UMD Finance Expert Offers Tips for Sellers and Buyers During This Frenzy
With home prices up by double digits over a year ago, a UMD expert offered advice on buying and selling in a hot market, and said a 2008-style crash is unlikely.
In this year of the home bidding war, whether you’re ready to shout “Charge!” or wave the white surrender flag depends on which side of white picket fence you’re standing.
Prospective U.S. buyers are facing fierce competition for limited inventory, as low mortgage rates and pent-up demand drive a seller’s market. Sellers, meanwhile, are seeing multiple (and even all-cash) offers, often significantly above both the asking price and appraised value. The result: Home prices in March increased a remarkable 13.2% over a year ago, according to a leading national index.
Elinda F. Kiss, associate clinical professor of finance at the University of Maryland’s Robert H. Smith School of Business, has been closely watching the market frenzy and shared her insights in a recent interview.
Why is the market so wild right now?
To stimulate an economy that was depressed due to decreased spending during the pandemic in 2020, the Federal Reserve slashed interest rates and injected hundreds of billions of dollars into the markets through purchases of securities. Then last spring, no one could visit a house for sale due to the pandemic quarantine, and by autumn, there was pent-up demand. Low interest rates also made it possible for buyers to pay more for a house.
Consequently, in the current landscape, there simply are more buyers than sellers, and homes are moving quickly—often for more than the asking price. For instance, our daughter had to offer $20,000 more than the asking price because they had been outbid on 20 previous houses.
Any special tips or tricks for success if you find “THE” house?
If you are willing to make an all-cash offer, you have an edge, because the sellers know that the sale can close quickly without contingencies. But to improve your chances of having an offer accepted in this market, you may need to act fast and think creatively.
What advice do you have for buyers not swimming in cash?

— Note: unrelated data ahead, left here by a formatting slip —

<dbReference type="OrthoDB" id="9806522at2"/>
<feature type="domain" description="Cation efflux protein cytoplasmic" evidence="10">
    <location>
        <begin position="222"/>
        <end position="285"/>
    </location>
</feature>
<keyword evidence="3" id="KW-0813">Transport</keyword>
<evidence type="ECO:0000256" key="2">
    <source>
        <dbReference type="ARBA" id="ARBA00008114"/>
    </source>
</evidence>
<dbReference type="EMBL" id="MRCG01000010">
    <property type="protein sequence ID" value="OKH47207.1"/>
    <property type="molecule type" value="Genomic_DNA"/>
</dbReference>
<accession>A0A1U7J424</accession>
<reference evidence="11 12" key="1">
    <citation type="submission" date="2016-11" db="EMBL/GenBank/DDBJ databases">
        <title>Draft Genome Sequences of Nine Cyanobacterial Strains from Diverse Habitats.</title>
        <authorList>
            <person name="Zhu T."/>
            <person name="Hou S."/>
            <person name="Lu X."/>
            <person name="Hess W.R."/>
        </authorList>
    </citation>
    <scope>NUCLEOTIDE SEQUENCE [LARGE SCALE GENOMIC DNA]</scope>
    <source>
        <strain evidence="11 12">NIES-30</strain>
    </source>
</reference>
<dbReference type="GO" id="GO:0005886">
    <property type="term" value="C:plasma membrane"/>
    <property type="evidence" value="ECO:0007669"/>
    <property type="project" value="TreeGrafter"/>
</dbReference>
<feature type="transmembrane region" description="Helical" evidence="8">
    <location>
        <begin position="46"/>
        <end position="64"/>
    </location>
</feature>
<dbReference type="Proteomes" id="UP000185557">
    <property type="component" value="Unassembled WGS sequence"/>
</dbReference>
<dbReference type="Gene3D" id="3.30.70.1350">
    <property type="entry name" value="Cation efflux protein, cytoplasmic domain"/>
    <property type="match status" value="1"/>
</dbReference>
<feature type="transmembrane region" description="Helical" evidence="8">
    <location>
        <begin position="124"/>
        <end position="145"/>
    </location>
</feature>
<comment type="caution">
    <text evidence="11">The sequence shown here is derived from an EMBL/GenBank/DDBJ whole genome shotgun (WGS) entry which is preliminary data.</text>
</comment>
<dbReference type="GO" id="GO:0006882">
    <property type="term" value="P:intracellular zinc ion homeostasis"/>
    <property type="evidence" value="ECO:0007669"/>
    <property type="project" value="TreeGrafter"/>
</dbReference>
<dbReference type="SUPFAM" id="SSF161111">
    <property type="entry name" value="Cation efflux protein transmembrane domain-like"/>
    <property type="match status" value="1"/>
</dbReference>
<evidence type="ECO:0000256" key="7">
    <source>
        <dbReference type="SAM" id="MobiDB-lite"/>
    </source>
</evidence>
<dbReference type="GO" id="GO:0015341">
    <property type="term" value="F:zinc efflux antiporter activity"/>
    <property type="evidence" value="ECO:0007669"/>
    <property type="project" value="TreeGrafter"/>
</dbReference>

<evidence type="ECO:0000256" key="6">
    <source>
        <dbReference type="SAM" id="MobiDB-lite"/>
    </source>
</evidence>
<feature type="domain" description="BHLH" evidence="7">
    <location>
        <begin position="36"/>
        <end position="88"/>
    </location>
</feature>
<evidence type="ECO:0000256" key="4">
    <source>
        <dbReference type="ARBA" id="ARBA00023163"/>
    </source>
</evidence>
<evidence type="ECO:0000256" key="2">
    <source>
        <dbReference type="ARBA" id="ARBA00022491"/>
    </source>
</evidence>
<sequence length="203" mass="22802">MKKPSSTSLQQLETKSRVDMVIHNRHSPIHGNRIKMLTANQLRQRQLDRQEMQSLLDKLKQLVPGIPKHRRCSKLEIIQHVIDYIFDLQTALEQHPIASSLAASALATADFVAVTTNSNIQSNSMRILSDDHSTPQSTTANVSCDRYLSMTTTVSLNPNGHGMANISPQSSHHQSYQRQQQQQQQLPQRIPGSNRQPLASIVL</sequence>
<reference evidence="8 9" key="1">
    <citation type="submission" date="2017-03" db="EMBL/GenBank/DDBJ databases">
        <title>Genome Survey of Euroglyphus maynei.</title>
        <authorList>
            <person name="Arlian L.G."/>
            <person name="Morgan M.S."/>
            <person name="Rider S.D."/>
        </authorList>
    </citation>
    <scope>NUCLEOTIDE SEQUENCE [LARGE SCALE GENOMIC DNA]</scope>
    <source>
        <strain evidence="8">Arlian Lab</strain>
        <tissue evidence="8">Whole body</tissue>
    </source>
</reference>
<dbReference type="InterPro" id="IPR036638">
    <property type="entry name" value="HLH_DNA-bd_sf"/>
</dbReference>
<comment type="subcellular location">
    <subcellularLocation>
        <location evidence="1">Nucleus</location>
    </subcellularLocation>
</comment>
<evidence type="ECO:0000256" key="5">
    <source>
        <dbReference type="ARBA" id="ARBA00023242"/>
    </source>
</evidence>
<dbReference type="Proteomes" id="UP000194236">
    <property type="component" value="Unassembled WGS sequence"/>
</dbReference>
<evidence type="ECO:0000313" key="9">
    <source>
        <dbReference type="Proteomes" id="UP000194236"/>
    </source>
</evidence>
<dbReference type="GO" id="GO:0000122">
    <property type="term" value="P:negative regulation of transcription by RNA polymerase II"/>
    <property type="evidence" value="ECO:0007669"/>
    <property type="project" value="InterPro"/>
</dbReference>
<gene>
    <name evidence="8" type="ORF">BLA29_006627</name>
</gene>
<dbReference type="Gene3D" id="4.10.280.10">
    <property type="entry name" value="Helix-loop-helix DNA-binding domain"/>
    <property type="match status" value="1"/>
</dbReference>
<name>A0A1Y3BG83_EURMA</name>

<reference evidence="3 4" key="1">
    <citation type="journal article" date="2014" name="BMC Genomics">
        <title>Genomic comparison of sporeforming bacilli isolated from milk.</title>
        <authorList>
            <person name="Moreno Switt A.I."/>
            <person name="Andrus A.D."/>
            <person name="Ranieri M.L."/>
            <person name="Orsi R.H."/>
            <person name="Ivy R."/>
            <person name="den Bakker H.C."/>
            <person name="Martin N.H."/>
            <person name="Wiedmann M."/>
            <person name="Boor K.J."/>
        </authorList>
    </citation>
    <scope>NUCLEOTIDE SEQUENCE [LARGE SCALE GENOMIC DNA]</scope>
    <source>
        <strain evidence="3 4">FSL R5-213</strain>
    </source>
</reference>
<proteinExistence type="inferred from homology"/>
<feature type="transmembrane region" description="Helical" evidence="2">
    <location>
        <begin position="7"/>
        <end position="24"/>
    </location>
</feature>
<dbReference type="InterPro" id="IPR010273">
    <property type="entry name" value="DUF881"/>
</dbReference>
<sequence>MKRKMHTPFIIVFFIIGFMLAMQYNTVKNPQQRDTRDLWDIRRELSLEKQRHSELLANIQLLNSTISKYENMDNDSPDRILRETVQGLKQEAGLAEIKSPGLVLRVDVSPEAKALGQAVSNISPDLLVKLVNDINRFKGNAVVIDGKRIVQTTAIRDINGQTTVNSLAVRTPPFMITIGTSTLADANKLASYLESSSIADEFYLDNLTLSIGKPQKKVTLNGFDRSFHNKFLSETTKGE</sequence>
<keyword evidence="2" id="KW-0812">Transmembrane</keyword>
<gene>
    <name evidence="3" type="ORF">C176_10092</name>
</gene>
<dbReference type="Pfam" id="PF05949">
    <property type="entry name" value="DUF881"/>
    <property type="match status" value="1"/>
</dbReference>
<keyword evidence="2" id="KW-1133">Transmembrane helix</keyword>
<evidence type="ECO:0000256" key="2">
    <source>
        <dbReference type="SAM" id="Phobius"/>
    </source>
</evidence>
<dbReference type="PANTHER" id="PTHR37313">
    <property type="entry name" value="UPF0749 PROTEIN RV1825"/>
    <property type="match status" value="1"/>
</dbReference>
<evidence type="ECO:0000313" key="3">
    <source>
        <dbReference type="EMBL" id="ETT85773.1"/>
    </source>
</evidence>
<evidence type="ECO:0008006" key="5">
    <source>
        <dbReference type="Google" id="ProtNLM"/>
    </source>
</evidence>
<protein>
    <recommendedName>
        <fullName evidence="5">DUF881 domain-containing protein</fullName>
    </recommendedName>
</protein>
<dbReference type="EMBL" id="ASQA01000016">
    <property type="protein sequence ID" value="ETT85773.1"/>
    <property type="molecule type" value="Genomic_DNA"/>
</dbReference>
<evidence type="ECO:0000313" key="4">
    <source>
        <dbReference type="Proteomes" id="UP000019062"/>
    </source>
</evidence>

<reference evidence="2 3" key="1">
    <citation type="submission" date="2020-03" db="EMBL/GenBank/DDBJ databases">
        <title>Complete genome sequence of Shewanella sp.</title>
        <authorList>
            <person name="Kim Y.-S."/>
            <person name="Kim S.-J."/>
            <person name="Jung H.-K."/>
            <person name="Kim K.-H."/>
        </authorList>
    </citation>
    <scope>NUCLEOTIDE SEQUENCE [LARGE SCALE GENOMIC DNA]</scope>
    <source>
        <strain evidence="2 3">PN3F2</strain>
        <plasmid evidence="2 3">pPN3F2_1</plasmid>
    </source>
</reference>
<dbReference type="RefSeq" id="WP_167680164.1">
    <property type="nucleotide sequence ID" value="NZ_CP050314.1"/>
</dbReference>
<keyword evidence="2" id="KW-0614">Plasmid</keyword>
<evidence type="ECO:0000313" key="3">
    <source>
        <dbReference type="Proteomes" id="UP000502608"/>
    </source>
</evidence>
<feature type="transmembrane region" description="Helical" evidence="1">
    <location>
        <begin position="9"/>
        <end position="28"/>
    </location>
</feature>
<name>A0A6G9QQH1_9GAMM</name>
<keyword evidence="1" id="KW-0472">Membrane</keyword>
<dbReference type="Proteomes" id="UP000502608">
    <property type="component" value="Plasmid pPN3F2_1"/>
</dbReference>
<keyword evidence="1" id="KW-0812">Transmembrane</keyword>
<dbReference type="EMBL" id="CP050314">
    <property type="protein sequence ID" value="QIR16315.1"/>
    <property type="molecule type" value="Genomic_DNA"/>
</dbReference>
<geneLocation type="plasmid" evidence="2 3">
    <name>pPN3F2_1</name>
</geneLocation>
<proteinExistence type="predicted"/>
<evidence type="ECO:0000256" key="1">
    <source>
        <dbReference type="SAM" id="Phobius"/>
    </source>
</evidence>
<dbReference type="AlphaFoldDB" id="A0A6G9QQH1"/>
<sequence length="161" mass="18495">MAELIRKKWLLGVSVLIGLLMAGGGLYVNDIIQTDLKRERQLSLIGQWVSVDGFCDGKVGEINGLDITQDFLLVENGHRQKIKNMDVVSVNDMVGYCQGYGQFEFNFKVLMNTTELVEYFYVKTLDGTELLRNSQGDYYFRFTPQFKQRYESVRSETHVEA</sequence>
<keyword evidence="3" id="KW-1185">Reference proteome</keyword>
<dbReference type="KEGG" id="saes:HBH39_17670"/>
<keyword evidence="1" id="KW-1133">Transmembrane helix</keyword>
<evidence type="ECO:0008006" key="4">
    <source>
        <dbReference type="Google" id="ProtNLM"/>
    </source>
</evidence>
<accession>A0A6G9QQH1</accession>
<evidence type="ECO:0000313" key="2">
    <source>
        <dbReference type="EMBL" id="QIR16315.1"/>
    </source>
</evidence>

If you can, get a pre-approval letter from a reputable lender; that letter will show that you are credit-worthy and can afford the mortgage that you will need to borrow to buy the house. The sellers want a buyer who can close quickly and may be flexible as to the closing date.
Second, try to make a “clean offer” without contingencies. No seller wants to accept an offer that falls through in a few weeks if the appraisal is lower than the agreed-upon sales price.
Also, explore homes ahead of their official listing through virtual tours so that you are able to submit the bid to buy the house of your dreams as soon as you see it in person. In April 2021, 47% of U.S. homes were on the market for less than one week before an offer was accepted. (We sold our house last fall. Of the seven couples who looked at it the first day it was shown, five couples sent contracts within one day to buy.)
And you’ll want have a good local agent who understands the market who can present your offer professionally and promptly, and has a good idea at what price the house will sell.
Finally, be prepared for a bidding war with a plan that allows you to act quickly. To avoid paying more than you can afford for a house that you want, review what you must have in the house ahead of time; identify what is non-negotiable and where you’re willing to be flexible.
What advice do you have for sellers looking to make the most of this market?
Number one, declutter your house by giving away, tossing or store much of what is in your house. The buyer wants to imagine his or her furniture and keepsakes in the house, and not to see yours. Also, make sure the front of the house and the yard look great; first impressions are important.
Don’t go overboard on remodeling or fixing up your house. Buyers may want to do their own changes, and usually will not want the upgrades that you have made. Do schedule needed repairs. Perhaps get an optional home inspection to identify any issues.
Is the market so hot that we’re headed for another crash?
While the 2008 drop was frightening, with almost 9.3 million borrowers losing their homes to foreclosure and short sale, today’s market is different.
First, mortgage standards have improved. In the early 2000s, it seemed that as long as you were alive and breathing, you could qualify for a mortgage. Subprime borrowers, who did not make monthly payments on time, still qualified. Lenders did not verify the income of borrowers, leading to “liar's loans.” Appraisals were often “drive by”—is there a house there? Okay; it appraises. But today, due to improvements in underwriting technology and quality controls, qualifying for a mortgage is tough.
Second, there is still a shortage of homes for sale. In 2008 there was an oversupply of homes for sale; the resultant falling prices put many new homeowners “under water,” causing them to lose their homes.
Third, homeowners have equity in their homes. During the 2004-07 bubble, many homeowners took out home equity loans to buy a second or third home. As prices fell, these owners found themselves in a negative equity situation; consequently, they “walked away” from their homes, leading to a glut of foreclosures and short sales, driving prices even lower. Today, more than 50% of homeowners have more than 50% equity in their homes.
This interview has been condensed from an original version that can be found on the Smith Brain Trust website.
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